How does rising atmospheric CO2 affect marine organisms?

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VOC Emissions from Cabbage Plants Under Herbivore Attack: Effects of CO2
Vuorinen, T., Reddy, G.V.P., Nerg, A.-M. and Holopainen, J.K.  2004.  Monoterpene and herbivore-induced emissions from cabbage plants grown at elevated atmospheric CO2 concentration.  Atmospheric Environment 38: 675-682.

What was done
Well-watered and fertilized white cabbage (Brassica oleracea subsp. capitata cv. Lennox) plants were grown from seed for 25 days in 1-liter pots filled with Sphagnum peat and sand (3:1 v/v) that were housed in growth chambers maintained at atmospheric CO2 concentrations of either 360 or 720 ppm.  One group of plants in each CO2 treatment experienced no larval insect feeding, while one group experienced 48 hours of feeding by larvae of the crucifer specialist Plutella xylostella L. (Lepidoptera: Yponomeutidae), and another group experienced 48 hours of feeding by larvae of the generalist Spodoptera littoralis (Boisduval) (Lepidoptera: Noctuidae), after which a number of volatile organic compounds (VOCs) that were released from each group of plants were collected from the air surrounding them and analyzed.

What was learned
With respect to biomass production, the doubled CO2 concentration increased plant dry weight by 47% in the no-larval-feeding treatment, while it increased it by 13% in the P. xylostella-feeding treatment and by 33% in the S. littoralis-feeding treatment.  With respect to larval-induced damage to the plants, there was no difference between the ambient-air and CO2-enriched treatments.  In addition, the authors report that "total monoterpene emission per shoot dry weight was approximately 27% reduced from plants grown at elevated CO2 and this proportion was not affected by insect damage."

What it means
It is difficult to say for sure what these observations ultimately imply about a CO2-enriched world of the future.  As noted in our Editorial of 27 Aug 2003, there are a host of potential phenomena that could be impacted by changes in biological VOC emissions; but the net result(s) is(are) by no means clear.  In addition, other studies have recorded both CO2-induced increases (Staudt et al., 2001) and decreases (Loreto et al., 2001) in monoterpene emissions from Quercus ilex seedlings, while Constable et al. (1999) found no effect of elevated CO2 on monoterpene emissions from Ponderosa pine and Douglas fir trees.  Much more research will be needed before we will be able to conclude anything substantive about this subject with more than marginal confidence.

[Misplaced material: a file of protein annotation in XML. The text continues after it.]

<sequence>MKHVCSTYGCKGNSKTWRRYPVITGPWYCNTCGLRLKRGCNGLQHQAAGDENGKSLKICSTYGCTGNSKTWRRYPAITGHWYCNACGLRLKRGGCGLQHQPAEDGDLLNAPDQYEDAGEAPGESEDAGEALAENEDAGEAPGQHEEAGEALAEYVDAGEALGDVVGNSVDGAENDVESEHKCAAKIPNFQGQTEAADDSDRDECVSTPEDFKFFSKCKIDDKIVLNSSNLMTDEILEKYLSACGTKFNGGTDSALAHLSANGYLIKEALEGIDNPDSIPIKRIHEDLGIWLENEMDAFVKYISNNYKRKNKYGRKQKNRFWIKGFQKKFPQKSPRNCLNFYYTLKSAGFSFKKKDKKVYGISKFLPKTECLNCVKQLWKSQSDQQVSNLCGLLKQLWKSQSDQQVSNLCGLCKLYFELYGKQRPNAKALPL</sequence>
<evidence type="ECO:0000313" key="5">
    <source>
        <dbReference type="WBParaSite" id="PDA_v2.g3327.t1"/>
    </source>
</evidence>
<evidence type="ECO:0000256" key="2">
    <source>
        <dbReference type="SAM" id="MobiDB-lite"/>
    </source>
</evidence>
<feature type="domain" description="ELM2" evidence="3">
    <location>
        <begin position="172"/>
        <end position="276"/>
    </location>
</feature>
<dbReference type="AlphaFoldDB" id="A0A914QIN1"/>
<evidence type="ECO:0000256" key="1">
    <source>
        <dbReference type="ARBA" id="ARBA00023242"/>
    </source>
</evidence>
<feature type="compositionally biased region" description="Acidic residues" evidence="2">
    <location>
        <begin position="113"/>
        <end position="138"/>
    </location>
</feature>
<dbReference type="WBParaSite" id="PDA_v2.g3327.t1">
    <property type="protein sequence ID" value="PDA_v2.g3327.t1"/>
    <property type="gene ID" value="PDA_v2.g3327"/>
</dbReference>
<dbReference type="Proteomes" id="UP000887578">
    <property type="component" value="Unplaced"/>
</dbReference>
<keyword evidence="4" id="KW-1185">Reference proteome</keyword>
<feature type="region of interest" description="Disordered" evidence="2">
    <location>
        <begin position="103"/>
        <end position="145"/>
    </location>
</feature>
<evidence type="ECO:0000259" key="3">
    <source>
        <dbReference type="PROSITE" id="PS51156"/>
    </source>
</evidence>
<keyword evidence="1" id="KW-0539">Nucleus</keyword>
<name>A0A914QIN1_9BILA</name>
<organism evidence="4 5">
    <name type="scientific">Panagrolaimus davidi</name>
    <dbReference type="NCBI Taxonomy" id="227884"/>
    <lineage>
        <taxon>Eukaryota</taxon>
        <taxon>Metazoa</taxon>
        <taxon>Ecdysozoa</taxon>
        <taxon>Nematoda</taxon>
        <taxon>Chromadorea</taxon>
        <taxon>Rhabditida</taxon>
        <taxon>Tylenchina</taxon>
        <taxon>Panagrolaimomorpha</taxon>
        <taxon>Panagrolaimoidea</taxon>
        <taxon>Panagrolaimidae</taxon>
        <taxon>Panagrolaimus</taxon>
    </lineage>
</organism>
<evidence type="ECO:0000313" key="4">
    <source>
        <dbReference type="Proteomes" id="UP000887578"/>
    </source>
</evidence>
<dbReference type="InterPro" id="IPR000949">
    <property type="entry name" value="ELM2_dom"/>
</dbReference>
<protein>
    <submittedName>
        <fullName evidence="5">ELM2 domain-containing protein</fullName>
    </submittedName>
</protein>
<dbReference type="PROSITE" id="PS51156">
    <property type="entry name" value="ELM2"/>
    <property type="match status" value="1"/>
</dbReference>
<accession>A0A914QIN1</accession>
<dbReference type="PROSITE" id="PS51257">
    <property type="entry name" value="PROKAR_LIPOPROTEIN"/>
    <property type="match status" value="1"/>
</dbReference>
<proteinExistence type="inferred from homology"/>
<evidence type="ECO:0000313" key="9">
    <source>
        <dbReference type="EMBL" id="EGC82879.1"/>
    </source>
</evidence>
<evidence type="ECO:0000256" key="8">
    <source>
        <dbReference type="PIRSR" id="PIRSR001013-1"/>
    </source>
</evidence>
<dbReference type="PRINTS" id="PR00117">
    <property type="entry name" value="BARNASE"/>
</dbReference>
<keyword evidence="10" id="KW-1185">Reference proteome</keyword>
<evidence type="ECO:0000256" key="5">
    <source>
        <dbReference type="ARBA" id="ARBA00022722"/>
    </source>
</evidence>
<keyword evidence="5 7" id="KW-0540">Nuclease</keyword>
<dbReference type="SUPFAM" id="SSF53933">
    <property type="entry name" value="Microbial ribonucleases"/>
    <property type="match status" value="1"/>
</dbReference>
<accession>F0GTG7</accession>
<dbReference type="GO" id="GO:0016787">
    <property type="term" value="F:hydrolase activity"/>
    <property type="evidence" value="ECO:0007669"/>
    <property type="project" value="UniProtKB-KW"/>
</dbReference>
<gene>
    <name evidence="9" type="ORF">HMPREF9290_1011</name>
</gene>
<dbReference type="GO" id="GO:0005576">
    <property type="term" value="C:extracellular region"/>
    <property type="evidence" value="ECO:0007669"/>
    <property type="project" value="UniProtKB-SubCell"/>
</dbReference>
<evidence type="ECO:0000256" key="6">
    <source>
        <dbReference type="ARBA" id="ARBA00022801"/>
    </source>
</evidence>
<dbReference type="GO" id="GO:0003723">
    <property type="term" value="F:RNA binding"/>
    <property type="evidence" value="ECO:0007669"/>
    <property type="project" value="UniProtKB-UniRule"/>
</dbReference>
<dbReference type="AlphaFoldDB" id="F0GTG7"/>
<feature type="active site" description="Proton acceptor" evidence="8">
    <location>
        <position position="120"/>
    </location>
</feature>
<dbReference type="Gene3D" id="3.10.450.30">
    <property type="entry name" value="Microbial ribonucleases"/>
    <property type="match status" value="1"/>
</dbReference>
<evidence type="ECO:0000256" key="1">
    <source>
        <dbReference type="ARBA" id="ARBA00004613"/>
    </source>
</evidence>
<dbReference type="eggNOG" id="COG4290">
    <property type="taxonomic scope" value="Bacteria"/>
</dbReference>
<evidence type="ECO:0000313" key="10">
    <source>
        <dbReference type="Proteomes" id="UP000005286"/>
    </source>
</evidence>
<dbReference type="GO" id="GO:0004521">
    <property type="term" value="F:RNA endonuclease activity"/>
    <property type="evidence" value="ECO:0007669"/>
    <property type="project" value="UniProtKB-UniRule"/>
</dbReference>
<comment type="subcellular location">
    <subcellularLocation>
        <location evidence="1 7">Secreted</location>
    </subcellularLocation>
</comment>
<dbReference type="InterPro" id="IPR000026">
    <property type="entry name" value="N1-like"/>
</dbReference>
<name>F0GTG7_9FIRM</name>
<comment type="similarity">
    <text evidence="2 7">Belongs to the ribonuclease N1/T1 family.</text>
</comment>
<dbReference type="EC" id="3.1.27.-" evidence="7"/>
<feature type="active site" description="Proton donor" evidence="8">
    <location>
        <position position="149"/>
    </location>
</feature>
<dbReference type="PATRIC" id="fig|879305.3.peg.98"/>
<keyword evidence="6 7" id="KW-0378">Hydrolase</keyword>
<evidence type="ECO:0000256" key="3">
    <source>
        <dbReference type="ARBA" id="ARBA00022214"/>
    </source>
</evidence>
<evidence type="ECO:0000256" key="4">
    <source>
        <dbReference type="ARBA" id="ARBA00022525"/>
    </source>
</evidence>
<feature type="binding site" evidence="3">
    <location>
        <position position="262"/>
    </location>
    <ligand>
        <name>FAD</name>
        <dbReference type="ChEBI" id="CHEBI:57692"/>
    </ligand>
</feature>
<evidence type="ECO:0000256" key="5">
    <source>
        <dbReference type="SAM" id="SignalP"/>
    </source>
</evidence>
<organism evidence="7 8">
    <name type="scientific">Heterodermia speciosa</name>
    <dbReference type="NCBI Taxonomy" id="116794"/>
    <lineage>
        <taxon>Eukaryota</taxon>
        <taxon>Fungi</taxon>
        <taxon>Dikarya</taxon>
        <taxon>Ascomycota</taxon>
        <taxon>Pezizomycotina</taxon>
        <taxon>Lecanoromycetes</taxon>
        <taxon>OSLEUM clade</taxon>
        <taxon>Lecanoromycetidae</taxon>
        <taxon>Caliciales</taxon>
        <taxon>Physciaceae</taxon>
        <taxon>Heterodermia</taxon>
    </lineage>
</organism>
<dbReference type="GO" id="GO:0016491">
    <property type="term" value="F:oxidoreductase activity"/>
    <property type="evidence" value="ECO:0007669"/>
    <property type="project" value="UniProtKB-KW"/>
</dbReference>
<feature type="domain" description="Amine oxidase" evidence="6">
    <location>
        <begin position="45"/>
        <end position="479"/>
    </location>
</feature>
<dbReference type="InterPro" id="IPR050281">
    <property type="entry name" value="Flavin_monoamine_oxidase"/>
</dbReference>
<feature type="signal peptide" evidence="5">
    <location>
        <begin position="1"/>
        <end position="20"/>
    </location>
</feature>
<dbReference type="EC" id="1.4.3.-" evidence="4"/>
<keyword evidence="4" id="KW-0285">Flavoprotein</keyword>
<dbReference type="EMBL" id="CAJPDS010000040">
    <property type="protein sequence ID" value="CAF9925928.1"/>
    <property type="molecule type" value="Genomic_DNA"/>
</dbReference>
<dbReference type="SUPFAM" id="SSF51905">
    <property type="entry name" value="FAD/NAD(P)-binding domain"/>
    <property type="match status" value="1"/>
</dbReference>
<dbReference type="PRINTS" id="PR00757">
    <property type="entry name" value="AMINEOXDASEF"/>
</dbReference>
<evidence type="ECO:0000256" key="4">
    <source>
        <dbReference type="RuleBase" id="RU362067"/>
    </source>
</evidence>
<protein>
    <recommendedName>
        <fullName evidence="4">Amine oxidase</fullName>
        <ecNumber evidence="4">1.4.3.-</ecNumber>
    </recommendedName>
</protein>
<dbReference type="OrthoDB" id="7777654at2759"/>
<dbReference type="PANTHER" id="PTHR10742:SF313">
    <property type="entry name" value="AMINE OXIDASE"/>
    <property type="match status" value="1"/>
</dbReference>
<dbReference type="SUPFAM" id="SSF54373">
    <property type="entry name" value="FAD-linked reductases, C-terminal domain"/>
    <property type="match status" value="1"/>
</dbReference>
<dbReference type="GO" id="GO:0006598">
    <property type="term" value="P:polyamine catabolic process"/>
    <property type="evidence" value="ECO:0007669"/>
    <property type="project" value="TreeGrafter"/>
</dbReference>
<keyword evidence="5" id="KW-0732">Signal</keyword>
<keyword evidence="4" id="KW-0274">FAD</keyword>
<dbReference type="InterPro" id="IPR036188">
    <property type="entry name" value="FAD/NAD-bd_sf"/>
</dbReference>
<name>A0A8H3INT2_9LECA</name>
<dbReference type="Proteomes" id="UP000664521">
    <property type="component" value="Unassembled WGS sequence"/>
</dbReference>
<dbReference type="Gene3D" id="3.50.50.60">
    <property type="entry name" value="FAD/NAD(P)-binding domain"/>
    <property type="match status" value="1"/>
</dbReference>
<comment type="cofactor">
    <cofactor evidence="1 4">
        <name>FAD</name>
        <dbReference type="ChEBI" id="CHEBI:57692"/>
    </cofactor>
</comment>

Constable, J.V.H., Litvak, M.E., Greenberg, J.P. and Monson, R.K.  1999.  Monoterpene emission from coniferous trees in response to elevated CO2 concentration and climate warming.  Global Change Biology 5: 255-267.

Loreto, F., Fischbach, R.J., Schnitzler, J.P., Ciccioli, P., Brancaleoni, E., Calfapietra, C. and Seufert, G.  2001.  Monoterpene emission and monoterpene synthase activities in the Mediterranean evergreen oak Quercus ilex L. grown at elevated CO2 concentrations.  Global Change Biology 7: 709-717.

Staudt, M., Joffre, R., Rambal, S. and Kesselmeier, J.  2001.  Effect of elevated CO2 on monoterpene emission of young Quercus ilex trees and its relation to structural and ecophysiological parameters.  Tree Physiology 21: 437-445.

Reviewed 11 February 2004